Times of Oman
Nov 26, 2015 LAST UPDATED AT 11:12 PM GMT
Fighting childhood obesity
February 14, 2013 | 12:00 AM

Many doctors predict that this may be the first generation where we will see children dying before their parents. This is something that is hard to imagine but this is due to an error in eating beliefs and practices. Children today are growing up in a world that is changing very fast. Parents are busy: often too busy with work stress and telephone calls to really take the time to be with their children and listen so that their children feel important and valued. Children's lives too have become over pressured by long hours of school, with hours of homework and too many examinations. It is very rare in England, even in the countryside, to see many children out playing in the woods and fields and getting exercise as we did when I was young. This is mainly due to the world being perceived as a much more dangerous place for children.

In England children as young as six months are often left in the care of nurseries for long hours by their professional parents; sometimes for as long as 10 hours a day. Is this progress?

 It is a well-studied fact that happy children who have had some degree of independence to play and explore go on to be far more successful than those who have been hot-housed in a classroom and closeted in their bedroom with their electronic games.  There are many studies and plenty of expert opinions around but parents do need to think for themselves; and decide what is best for their own child to thrive and be healthy. Childhood is such a very short but important time and children should be encouraged to enjoy it.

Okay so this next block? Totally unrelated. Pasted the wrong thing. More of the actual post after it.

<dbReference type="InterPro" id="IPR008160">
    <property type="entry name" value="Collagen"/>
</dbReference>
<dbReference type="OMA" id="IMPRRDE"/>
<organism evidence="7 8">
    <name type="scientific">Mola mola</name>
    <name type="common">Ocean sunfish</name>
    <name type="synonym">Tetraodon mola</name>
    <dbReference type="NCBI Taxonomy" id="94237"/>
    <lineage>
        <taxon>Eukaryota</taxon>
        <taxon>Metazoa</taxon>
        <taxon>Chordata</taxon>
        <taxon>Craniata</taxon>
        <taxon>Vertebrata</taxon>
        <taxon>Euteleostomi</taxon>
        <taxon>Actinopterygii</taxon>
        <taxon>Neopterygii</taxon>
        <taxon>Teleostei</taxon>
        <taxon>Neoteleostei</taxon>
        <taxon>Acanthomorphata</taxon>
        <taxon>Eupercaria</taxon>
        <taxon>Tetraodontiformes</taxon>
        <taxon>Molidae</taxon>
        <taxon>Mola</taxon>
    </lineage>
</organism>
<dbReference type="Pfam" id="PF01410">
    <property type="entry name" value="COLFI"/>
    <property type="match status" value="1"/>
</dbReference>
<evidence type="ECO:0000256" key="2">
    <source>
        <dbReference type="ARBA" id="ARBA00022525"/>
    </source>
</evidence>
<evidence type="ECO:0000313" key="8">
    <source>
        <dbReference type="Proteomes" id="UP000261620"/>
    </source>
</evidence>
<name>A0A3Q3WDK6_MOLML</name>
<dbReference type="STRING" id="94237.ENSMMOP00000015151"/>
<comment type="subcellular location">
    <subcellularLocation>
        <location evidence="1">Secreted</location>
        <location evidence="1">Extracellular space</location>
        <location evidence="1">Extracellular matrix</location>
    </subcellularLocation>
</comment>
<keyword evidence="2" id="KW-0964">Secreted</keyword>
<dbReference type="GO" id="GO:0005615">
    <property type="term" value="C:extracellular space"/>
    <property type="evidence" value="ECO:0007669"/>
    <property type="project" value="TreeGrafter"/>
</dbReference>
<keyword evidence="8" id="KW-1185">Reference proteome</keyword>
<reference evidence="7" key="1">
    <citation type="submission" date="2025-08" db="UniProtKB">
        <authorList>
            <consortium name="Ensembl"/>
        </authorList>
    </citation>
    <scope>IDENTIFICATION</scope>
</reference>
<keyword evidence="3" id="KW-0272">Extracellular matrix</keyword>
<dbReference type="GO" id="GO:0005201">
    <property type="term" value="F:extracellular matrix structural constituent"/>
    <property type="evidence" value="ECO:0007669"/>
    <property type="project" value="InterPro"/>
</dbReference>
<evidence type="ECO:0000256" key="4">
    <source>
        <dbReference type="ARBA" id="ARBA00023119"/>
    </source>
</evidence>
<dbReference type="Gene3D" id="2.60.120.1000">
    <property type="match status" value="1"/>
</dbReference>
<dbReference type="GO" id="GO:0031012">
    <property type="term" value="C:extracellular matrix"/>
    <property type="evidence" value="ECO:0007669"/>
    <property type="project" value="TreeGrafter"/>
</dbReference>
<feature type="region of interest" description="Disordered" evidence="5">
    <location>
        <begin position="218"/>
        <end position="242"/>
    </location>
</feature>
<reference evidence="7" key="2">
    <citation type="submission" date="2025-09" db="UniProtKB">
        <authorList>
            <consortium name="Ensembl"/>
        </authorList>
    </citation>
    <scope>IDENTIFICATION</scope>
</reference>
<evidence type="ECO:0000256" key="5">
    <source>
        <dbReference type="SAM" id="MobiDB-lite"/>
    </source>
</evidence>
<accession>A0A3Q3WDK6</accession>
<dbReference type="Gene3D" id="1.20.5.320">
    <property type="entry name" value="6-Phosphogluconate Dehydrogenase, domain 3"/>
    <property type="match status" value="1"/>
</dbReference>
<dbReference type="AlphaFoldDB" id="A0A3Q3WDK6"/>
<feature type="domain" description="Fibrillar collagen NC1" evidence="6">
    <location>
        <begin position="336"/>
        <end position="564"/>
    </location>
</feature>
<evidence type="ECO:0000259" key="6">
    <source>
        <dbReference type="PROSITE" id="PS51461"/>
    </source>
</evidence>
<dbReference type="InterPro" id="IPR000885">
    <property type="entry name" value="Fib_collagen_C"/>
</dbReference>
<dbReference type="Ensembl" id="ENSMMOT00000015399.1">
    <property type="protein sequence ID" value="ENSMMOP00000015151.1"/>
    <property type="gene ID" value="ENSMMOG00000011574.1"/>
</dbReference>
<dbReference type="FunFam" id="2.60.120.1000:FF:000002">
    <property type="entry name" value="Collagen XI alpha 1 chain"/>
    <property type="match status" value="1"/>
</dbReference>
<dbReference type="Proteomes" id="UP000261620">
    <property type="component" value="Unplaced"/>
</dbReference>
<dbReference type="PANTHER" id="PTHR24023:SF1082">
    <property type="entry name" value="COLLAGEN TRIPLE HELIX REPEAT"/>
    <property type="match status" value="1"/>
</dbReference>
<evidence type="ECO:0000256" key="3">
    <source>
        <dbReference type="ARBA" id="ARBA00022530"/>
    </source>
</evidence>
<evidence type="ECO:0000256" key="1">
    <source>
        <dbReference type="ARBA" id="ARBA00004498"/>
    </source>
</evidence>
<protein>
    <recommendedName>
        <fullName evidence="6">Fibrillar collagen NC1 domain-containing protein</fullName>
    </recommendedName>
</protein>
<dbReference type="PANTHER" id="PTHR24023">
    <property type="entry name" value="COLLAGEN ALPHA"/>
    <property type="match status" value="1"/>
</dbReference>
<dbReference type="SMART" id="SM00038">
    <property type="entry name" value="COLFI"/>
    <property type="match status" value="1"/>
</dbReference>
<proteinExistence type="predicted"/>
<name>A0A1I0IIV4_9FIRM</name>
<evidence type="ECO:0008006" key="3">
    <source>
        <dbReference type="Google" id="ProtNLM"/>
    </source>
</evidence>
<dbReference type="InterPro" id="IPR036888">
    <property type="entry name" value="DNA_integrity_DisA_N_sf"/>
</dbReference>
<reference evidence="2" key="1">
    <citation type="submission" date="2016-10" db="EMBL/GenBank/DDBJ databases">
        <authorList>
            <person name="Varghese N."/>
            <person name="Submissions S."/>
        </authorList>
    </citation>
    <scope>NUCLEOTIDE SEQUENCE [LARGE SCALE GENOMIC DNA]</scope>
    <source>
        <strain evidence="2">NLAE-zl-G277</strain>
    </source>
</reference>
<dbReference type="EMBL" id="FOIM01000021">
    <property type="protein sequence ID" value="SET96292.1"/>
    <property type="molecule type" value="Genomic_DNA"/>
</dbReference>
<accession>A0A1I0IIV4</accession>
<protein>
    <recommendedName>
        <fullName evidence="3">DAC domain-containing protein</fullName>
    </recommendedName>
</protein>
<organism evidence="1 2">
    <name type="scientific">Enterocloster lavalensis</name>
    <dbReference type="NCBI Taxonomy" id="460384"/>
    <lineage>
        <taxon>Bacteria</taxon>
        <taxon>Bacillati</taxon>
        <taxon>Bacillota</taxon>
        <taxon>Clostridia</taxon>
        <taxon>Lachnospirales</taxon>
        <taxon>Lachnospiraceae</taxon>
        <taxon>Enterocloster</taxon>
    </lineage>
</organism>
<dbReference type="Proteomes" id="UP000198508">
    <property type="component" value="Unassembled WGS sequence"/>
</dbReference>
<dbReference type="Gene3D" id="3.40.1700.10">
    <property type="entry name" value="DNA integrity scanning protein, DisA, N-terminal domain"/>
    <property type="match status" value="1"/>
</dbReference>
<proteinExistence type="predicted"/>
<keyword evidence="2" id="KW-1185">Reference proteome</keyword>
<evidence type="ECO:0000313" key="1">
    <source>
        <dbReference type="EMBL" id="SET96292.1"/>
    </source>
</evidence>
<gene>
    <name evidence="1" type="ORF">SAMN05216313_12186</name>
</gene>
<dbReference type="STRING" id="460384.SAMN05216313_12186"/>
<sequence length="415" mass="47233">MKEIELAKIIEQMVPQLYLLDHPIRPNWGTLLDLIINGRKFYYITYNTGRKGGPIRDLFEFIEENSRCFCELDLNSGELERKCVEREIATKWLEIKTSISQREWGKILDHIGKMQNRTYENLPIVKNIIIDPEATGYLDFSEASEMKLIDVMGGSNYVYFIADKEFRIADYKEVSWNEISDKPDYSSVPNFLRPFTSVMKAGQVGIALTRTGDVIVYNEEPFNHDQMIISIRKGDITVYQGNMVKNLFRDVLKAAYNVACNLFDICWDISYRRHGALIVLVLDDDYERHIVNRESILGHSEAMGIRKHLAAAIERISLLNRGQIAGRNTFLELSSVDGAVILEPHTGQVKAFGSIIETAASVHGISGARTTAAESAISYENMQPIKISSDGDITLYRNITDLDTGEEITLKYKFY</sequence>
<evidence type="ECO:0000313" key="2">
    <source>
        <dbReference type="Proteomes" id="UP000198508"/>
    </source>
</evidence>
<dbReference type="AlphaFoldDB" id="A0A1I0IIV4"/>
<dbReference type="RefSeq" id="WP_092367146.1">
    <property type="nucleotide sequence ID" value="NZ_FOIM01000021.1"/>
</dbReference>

The main causes of childhood obesity are poor eating habits; lack of physical activity; and insufficient sporting activity. If we feel that it is not safe for children to play outside then they need to be offered more physical activity at school to compensate. Sport should be part of the curriculum at schools not once or twice a week but every day. And parents should lobby for this.

Parents too should lead by example; children do not always do as we say but often copy what we do. If we eat junk food and spend our lives in front of screens they will grow up believing that is how they should live their lives. Children should always feel they come first, not your career, and I always make it a point never to interrupt a conversation with my child to answer my phone. Children need at least one hour of physical activity per day to be healthy whereas adults need only thirty minutes.

Advertising has been used to make hamburgers and pizza appear as cool modern food for teenagers to be eating. American soaps show stars sitting on couches eating ice cream and chips and dips. Cans of fizzy drink are also seen as a cool drink although many contain caffeine and no nutrients at all. Many teens think it is normal to drink fizzy drinks and chips with each meal. And if these become regular  habits, it is not easy to change them, as eating and caffeine laden fizzy drinks can be addictive and difficult to give up. Suddenly stopping drinking cola in the New Year can lead to a feeling of tiredness and headaches as these are caffeine withdrawal symptoms. So it is best to cut down slowly to one per day and then gradually to view those drinks  as a weekly treat, not as something to be consumed all the time. If you want to help your child give up fizzy drinks and sodas then stop buying them: you are the boss.

Cola drinks may be a particularly poor choice, as they contain phosphoric acid which can have particularly bad effect on bone health. Some studies have linked soft drinks with an increased risk of bone fracture and a reduction in bone mineral density in children. Drinking soft drinks regularly, particularly in adolescent girls, has been linked to osteoporosis in later life. There are so many habits of modern eating that are considered normal in the world that our children have grown up in that are not healthy. It is for grandparents and parents to educate their children on how healthy eating practices from the past compare with the factory processed

Subscribe to our newsletter and be the first to know all the latest news